Wednesday, July 3, 2013

Kemper's Grave

Kemper's Grave, marker F-17 in Orange County, VAOrange County, VA
Marker No. F-17

Marker Text: A mile south is the grave of James Lawson Kemper, who led his brigade of Virginia troops in Pickett's charge at Gettysburg, July 3, 1863, and fell desperately wounded. He became a major-general in 1864. Kemper was governor of Virginia, 1874-1878.

Location: On Route 15, north of Orange, near Rapidan River bridge, near Orange/Madison County line. Marker is grouped with marker Z-12 (Madison/Orange County). Erected by the Virginia Conservation Commission in 1948.

  My last post was about the residence of Confederate General James L. Kemper in Madison, VA who commanded a brigade of Gen. George E. Pickett's division during Pickett's Charge on the third day of the Battle of Gettysburg. Kemper though seriously wounded survived his wounds.

  After 1882, Kemper moved to this area of Orange County, VA, just across the county line from Madison County, VA.  By 1858 Kemper was a brigadier general in the Virginia Militia. He also served three terms as a Virginia legislator, rising to become the Speaker of the House of Delegates at the start of the Civil War and the chairman of the Military Affairs Committee, where he was a strong advocate of state military preparedness.

Kemper's Grave, marker F-17 along U.S. Route 15 in Orange County, VA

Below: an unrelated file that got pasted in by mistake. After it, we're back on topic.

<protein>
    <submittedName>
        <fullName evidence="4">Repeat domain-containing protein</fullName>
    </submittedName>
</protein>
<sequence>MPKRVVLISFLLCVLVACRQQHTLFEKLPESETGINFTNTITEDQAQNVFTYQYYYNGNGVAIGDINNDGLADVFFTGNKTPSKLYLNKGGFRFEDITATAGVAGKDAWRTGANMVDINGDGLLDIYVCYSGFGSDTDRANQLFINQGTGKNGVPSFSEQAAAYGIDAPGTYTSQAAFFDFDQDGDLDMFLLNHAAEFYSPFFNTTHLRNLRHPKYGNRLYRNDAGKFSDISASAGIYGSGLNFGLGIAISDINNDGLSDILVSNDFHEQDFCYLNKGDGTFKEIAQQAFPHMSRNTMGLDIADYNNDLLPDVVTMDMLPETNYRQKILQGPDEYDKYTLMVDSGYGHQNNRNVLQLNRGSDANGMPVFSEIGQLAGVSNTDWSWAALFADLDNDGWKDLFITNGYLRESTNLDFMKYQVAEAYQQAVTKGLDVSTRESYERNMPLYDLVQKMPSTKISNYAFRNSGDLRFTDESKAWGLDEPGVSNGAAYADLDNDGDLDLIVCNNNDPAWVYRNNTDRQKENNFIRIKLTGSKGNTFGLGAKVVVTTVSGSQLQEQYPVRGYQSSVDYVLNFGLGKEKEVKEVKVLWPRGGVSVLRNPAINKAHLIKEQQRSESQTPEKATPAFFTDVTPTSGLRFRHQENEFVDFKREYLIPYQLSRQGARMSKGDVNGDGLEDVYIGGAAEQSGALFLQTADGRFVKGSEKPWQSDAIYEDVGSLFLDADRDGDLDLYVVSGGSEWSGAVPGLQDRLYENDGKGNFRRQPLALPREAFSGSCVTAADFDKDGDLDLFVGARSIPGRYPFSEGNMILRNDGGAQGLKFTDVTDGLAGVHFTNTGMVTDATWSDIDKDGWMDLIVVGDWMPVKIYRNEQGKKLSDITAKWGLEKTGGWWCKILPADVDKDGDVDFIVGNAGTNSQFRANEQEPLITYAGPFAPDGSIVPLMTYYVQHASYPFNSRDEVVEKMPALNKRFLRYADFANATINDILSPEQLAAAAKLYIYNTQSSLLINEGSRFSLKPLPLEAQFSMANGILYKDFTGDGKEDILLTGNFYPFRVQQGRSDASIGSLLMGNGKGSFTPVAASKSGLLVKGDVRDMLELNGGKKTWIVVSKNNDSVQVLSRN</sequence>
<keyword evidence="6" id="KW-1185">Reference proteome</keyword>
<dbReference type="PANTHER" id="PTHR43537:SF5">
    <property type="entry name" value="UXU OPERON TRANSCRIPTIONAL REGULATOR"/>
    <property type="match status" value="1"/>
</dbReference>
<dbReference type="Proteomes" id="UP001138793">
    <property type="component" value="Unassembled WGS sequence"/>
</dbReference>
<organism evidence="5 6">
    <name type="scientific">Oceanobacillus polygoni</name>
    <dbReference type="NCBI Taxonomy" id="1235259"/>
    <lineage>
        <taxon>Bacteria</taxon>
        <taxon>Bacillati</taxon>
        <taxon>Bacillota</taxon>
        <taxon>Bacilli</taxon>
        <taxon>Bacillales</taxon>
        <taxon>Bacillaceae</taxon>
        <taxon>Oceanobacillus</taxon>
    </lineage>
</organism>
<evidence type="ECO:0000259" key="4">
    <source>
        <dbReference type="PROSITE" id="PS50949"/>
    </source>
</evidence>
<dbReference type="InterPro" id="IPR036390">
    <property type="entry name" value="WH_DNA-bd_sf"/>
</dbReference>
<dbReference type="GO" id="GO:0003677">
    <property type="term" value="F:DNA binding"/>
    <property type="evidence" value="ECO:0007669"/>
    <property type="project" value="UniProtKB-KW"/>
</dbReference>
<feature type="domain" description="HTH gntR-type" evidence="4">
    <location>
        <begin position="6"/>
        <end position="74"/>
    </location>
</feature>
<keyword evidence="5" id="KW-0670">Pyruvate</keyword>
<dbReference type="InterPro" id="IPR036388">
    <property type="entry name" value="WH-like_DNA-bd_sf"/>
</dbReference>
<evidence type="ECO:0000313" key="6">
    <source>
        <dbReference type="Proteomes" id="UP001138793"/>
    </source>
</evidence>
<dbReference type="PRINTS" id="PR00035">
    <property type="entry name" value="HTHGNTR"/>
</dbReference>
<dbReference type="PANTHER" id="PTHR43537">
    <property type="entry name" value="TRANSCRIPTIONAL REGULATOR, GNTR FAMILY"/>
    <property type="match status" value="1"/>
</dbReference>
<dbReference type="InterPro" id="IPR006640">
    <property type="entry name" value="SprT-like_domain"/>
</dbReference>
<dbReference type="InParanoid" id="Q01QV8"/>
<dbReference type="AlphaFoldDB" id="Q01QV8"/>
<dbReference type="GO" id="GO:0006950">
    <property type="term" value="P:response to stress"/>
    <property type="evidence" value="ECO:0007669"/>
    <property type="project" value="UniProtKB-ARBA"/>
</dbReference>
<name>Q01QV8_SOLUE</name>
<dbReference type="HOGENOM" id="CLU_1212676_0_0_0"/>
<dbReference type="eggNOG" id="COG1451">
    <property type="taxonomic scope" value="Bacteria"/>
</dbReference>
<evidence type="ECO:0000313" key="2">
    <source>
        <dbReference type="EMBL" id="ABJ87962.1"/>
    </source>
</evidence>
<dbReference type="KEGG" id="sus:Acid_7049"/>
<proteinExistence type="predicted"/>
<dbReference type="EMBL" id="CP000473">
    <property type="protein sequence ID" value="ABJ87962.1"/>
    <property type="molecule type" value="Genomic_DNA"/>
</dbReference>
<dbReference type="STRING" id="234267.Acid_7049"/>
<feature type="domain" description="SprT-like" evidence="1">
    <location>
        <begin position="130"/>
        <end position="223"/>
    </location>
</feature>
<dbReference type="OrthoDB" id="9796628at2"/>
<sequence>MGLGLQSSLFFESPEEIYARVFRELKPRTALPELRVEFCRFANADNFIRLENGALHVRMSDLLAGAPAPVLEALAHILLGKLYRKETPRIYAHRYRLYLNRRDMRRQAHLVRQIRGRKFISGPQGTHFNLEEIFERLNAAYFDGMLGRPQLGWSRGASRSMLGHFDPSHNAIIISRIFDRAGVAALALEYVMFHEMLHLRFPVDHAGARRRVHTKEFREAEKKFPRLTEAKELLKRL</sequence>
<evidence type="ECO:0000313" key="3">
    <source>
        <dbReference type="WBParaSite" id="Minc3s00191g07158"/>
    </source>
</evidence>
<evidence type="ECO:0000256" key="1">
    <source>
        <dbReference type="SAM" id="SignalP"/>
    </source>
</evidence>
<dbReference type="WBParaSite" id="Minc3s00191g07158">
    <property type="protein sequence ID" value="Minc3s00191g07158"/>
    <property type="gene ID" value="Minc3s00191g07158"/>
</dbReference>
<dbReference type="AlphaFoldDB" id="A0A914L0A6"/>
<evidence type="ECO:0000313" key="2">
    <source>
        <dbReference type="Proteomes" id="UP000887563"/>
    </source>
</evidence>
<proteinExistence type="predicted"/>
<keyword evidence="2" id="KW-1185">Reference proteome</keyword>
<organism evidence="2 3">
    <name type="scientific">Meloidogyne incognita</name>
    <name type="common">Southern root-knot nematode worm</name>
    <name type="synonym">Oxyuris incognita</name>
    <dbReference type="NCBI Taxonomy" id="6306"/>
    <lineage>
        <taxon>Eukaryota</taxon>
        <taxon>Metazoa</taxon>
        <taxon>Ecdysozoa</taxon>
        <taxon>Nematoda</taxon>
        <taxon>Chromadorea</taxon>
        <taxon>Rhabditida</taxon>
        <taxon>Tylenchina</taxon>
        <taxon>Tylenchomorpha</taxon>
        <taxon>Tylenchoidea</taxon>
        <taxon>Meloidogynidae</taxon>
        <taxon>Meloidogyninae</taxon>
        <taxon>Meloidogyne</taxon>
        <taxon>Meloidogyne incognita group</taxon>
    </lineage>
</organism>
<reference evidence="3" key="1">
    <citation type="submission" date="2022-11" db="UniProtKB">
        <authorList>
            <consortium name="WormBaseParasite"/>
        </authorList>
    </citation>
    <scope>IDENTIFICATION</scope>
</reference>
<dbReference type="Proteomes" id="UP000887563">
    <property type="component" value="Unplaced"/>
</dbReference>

Photo taken looking south on Route 15.  Road in the background on the right is the road leading to Kemper’s grave, but is on private property.  Click any photo to enlarge.

  After the start of the Civil War, Kemper served as a brigadier general in the Provisional Army of Virginia, and then a colonel in the Confederate States Army, commanding the 7th Virginia Infantry starting in May 1862. His regiment was assigned to A.P. Hill's brigade in James Longstreet's division of the Army of the Potomac from June 1861 to March 1862. He saw his first action at the First Battle of Bull Run or First Manassas.

James L. Kemper Residence

James L. Kemper Residence, marker JE-3 in Madison, VAMadison County, VA
Marker No. JE-3

Marker Text: This Greek Revival-style house was built about 1852 for state senator Thomas N. Welch. In 1868 James Lawson Kemper (1823-1895) purchased it from his mother-in-law, Mrs. Belfield Cave. Kemper, an attorney, represented Madison County in the House of Delegates (1853-1863), served as speaker (1861-1863), led a brigade in the Civil War, was wounded in Pickett's Charge at Gettysburg, and served as governor of Virginia (1874-1878). In 1882 he moved from Madison to Walnut Hills in Orange County.